Alarmist professor Barry Popkin, previously seen touting a report that even top food cop Michael Jacobson considered spurious, unveiled the results of his latest study at the International Association of Agricultural Economists conference in Australia yesterday. The news is very good for the world’s hundreds of millions of starving and malnourished people: Obesity is now the bigger problem (no pun intended).
“The world has seen a remarkable shift from what was known as ‘the receding famine pattern’ to one dominated by nutrition-related diseases,” Popkin says. “The burden of obesity is shifting from the rich to the poor not only in urban but also rural areas throughout the world.”
According to the United Nations’ Food and Agriculture Organization, there are more than 800 million starving or malnourished people living in the world today. Popkin claims that in contrast there are now 1.4 billion overweight people. Though it is unclear from where his statistic derives, it’s a safe bet that it’s an inflated one. As we’ve pointed out before, typical obesity measurements only take into account height and weight, the result being that people like Tom Cruise and Michael Jordan are considered overweight, and Arnold Schwarzenegger is declared obese.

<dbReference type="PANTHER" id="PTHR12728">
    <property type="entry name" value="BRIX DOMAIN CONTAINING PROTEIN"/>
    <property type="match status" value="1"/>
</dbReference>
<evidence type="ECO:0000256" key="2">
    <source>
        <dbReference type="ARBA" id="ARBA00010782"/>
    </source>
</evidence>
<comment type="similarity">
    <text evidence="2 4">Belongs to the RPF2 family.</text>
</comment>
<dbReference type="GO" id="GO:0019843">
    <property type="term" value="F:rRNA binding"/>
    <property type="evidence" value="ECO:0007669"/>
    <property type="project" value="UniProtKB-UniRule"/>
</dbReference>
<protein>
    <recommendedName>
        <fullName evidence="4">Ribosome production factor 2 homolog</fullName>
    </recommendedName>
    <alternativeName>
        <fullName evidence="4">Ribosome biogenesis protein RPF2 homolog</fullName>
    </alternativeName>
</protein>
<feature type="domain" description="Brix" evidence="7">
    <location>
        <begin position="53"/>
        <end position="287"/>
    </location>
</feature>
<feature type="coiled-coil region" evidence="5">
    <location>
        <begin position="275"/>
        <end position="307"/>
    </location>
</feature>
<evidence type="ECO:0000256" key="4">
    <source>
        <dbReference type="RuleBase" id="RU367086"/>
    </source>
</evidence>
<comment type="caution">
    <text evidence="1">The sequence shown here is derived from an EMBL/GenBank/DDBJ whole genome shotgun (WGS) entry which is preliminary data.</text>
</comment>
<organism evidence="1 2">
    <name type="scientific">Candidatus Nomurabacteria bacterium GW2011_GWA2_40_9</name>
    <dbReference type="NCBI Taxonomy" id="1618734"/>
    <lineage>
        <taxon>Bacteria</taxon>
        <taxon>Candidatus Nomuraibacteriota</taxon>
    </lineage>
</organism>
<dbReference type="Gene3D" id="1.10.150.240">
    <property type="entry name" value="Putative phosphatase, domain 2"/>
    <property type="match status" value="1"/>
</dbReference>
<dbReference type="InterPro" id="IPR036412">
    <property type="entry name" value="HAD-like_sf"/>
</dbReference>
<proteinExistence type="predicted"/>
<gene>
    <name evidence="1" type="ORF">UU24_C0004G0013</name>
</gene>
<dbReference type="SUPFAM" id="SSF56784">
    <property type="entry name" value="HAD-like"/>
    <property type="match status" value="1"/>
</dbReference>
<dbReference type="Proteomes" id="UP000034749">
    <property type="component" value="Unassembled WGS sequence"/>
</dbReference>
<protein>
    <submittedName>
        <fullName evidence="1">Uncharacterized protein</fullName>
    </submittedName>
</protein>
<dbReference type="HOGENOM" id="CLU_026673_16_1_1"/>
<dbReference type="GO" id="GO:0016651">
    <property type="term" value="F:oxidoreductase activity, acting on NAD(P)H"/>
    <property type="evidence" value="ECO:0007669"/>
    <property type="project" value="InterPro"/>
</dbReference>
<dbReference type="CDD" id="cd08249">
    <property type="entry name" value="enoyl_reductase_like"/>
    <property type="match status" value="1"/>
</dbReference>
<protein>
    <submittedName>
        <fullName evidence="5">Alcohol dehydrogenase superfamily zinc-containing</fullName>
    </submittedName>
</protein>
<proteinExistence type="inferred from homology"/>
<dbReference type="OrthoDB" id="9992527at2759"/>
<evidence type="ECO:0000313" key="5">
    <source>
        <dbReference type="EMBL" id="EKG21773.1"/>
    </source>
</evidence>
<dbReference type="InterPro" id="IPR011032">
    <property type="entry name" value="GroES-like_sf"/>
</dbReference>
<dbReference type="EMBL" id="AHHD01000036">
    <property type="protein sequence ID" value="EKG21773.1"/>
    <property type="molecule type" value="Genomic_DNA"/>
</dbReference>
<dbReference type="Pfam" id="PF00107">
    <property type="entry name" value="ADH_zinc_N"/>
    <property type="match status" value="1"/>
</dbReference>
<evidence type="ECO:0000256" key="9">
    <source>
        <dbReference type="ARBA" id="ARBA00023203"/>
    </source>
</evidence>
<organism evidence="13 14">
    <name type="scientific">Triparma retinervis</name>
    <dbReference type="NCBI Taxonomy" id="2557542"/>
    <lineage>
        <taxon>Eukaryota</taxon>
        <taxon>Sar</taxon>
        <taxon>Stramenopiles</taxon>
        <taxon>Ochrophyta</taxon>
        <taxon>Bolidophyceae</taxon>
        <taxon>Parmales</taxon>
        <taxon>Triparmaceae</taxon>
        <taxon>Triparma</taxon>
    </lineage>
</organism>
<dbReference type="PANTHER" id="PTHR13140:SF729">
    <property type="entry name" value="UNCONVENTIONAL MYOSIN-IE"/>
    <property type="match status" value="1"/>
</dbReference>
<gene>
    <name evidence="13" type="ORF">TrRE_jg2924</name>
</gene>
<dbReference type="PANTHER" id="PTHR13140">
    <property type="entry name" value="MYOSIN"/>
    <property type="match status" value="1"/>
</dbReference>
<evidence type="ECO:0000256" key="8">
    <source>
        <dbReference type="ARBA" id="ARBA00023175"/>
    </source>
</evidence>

Even if Popkin’s calculations stand, there’s still something seriously wrong with his picture. Are overeating and starving really comparable problems? Can they really be (sorry) weighted equally? Does a Des Moines factory worker who is ten pounds overweight have a like interest in correcting his health as a chronically undernourished Sudanese child?
If you answered yes to any of these questions, you have officially lost all perspective. Welcome to the ranks of the food cops.
Popkin’s study is a classic case of projection bias (also self-serving bias), whereupon he assumes that the peculiar obsessions of an insular Western elite must hold throughout the known world. In fact, to the extent that obesity is becoming an issue in the Third World, it is a direct reaction to real problems like AIDS in South Africa and starvation in India. In such countries, historically ravaged by disease and poverty, corpulence is seen as a sign of health, not the result of indulgence.
So what is Popkin’s solution? He suggested that “food prices could be used to control people’s diets.” Translation: a fat tax, whose progenitor himself admitted, “we don’t have the evidence to know whether a tax like this would affect the American diet or not.” Why not try it out on Third World poor instead!